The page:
Continental European financial centres will benefit from London’s pain. “For European banks, front office jobs are going to be repatriated to the home country – wherever that bank has it’s headquarters. Back and middle office jobs are a different matter,” said the consultant. “There, you’re looking at Dublin, Poland, or the Czech Republic.” – Thousands of London banking job cuts to start next week as contingency plans kick in
“This is the glaring contradiction in the muscular nationalism of right-wing populism, blended with isolationism, that seeks to withdraw from international unions: It cannot shape a better world by shutting the world out. The same people who cheer when Trump laments the decline of American leadership want to ignore key global issues and put “America First.” The people who voted for Brexit, attempting to create a border between Britain and challenges such as the refugee crisis, seem to think Britain can solve such problems without consulting Germany or France or, worst of all to them, Brussels.
“The world doesn’t work that way, and it hasn’t for decades. Ever-increasing globalization has created an unprecedented surge in prosperity, but it has also ushered in jarring changes. The rough edges of those changes can only be overcome with more aggressive cooperation and engagement, not less. Whether it’s the risks of terrorism, the tragic flow of refugees, or economic shocks, Britain cannot solve problems alone and neither can the United States.” – The isolationist catastrophe of ‘Brexit’
"There is no plan…"
Presenter and political editor left speechless at the post-Brexit chaos right now https://t.co/zgeQc4bQjv
— Steve Gardner (@sgardner) June 26, 2016
“Naturally, Michael Gove, former Times columnist, responded to the thousands of economists who warned he was taking an extraordinary risk with the sneer that will follow him to his grave: “People in this country have had enough of experts.” He’s being saying the same for years.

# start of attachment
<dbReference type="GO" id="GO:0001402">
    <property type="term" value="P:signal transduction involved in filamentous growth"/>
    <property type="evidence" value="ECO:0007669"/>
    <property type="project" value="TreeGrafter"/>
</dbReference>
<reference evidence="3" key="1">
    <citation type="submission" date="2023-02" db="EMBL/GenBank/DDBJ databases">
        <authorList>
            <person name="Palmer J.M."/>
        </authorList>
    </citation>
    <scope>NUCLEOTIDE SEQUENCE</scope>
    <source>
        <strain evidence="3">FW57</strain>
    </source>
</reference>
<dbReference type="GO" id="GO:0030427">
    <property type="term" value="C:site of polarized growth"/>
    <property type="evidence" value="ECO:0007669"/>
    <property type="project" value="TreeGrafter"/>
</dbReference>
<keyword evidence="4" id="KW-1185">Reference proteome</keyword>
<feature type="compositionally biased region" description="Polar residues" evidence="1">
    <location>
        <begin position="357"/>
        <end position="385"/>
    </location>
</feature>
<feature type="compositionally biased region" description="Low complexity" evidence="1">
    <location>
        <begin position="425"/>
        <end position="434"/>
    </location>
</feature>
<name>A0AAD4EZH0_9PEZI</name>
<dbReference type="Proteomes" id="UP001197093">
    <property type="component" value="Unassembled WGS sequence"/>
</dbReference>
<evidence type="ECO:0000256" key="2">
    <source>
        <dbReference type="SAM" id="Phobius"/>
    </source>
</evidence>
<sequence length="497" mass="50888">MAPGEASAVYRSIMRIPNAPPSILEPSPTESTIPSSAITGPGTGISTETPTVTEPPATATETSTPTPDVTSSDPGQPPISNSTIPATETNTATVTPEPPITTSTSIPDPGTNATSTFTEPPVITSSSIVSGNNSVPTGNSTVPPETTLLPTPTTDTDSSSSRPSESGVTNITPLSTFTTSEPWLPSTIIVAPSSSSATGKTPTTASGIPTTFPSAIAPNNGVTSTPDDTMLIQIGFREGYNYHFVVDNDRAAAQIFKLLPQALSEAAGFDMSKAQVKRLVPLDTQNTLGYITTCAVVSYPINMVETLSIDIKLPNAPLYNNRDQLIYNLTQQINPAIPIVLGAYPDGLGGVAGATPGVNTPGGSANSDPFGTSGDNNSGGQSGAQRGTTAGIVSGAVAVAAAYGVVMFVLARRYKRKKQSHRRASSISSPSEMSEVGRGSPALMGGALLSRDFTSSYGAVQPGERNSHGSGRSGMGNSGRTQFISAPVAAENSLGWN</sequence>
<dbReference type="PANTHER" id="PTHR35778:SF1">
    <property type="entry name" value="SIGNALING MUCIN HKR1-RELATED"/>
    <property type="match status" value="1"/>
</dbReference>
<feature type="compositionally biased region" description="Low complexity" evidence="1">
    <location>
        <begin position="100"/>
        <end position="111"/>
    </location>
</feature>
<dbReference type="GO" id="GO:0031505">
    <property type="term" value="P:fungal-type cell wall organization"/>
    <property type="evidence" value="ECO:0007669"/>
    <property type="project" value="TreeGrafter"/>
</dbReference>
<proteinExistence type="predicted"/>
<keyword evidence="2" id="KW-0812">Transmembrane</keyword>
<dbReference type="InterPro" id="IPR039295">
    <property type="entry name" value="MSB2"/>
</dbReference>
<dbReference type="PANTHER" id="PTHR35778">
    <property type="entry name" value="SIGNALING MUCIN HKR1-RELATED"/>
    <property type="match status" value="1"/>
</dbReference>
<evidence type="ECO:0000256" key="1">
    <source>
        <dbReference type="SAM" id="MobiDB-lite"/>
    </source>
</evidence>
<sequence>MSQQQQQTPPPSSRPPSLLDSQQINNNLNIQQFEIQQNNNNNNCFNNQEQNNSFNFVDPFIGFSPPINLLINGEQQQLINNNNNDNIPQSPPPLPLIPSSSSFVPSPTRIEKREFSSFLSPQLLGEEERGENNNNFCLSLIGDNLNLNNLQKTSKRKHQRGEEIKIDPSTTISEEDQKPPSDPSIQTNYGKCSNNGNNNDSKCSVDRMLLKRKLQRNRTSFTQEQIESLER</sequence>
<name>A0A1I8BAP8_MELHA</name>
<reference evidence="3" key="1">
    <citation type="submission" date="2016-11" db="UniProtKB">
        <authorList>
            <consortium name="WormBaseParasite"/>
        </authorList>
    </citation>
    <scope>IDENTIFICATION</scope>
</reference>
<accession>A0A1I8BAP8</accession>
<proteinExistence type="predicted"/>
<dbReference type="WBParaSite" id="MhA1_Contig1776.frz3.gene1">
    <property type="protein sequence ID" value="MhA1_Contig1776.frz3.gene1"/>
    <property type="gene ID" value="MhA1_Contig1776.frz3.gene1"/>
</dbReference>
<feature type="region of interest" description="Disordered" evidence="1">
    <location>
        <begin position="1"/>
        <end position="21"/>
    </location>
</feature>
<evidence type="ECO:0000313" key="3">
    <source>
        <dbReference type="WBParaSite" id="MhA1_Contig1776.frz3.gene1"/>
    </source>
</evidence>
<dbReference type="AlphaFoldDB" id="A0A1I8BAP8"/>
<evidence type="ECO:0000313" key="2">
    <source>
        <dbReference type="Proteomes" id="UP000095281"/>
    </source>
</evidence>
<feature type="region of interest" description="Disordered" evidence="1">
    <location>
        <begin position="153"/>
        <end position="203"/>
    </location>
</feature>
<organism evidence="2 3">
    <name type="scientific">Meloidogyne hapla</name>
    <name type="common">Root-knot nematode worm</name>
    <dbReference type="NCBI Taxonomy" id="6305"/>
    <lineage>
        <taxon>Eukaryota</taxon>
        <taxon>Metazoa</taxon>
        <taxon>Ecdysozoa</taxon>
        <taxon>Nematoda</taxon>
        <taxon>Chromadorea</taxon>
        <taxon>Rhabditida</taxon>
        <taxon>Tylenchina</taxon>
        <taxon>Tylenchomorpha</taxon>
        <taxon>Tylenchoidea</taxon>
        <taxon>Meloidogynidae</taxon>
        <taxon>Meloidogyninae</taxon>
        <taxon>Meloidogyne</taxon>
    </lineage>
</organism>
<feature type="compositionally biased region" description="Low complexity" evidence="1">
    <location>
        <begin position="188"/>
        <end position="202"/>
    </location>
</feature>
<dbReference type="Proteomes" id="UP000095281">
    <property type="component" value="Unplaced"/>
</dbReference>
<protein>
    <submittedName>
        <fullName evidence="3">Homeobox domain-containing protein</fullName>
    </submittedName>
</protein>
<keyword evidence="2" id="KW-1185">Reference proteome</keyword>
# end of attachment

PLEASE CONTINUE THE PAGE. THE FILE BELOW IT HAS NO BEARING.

“If sneers won’t work, the worst journalists lie. The Times fired Johnson for lying to its readers. Michael Howard fired Johnson for lying to him. When he’s cornered, Johnson accuses others of his own vices, as unscrupulous journalists always do. Those who question him are the true liars, he blusters, whose testimony cannot be trusted because, as he falsely said of the impeccably honest chairman of the UK Statistics Authority, they are “stooges”.
“The Vote Leave campaign followed the tactics of the sleazy columnist to the letter. First, it came out with the big, bold solution: leave. Then it dismissed all who raised well-founded worries with “the country is sick of experts”. Then, like Johnson the journalist, it lied.” – There are liars and then there’s Boris Johnson and Michael Gove
“It’s a town with almost no immigrants that voted to get the immigrants out. A town that has been showered with EU cash that no longer wants to be part of the EU. A town that holds some of the clues, perhaps, in understanding quite how spectacularly the Remain message failed to land. There’s a sense of injustice that is far greater than the sum of the facts, and the political landscape has fractured and split.” – View from Wales: town showered with EU cash votes to leave EU
“[Cameron] closed the Sure Starts, libraries, leisure centres and day centres that once helped hold communities together. He accelerated right-to-buy so close-knit estates lost a third of flats, sold off to private landlords to fill with exploited migrant men. He is slicing away the lifeline of tax credits. Councils that once buffered their citizens against hard times are now skeletons of their former selves, half their income gone, a million jobs shed. Where there was already distress, the Cameron government brought woe.” – Dismal, lifeless, spineless – Jeremy Corbyn let us down again
“Now that we know the UK will be leaving the EU we will be taking urgent steps to ensure that the UK Government protects Cornwall’s position in any negotiations.
“We will be insisting that Cornwall receives investment equal to that provided by the EU programme which has averaged £60M per year over the last ten years.” – JOHN POLLARD, THE LEADER OF CORNWALL COUNCIL, Cornwall pleas for reassurance it will not be ‘worse off’ following Brexit vote
“If the EU worked well for any nation in Europe, it was the UK. Thanks to the scepticism and paranoia of Gordon Brown, Britain dodged the catastrophic error of the single currency. As a result, it has been relatively free to pursue the fiscal policies that it deems socially and politically desirable. The fact that it has consistently chosen neoliberal ones is not really the fault of the EU, the stability and growth pact notwithstanding. But in contrast to southern European members of the EU, Britain is scarcely constrained at all. Instead, it has benefited from economic stability, a clear international regulatory framework and a sense of cultural fraternity with other member states. One could even argue that, being in the EU but outside of the Eurozone, Britain has had the best deal of any member state during the 21st century.” – THE LEAST ‘ENSLAVED’ NATION IN THE EU JUST THREW OFF ITS ‘SHACKLES’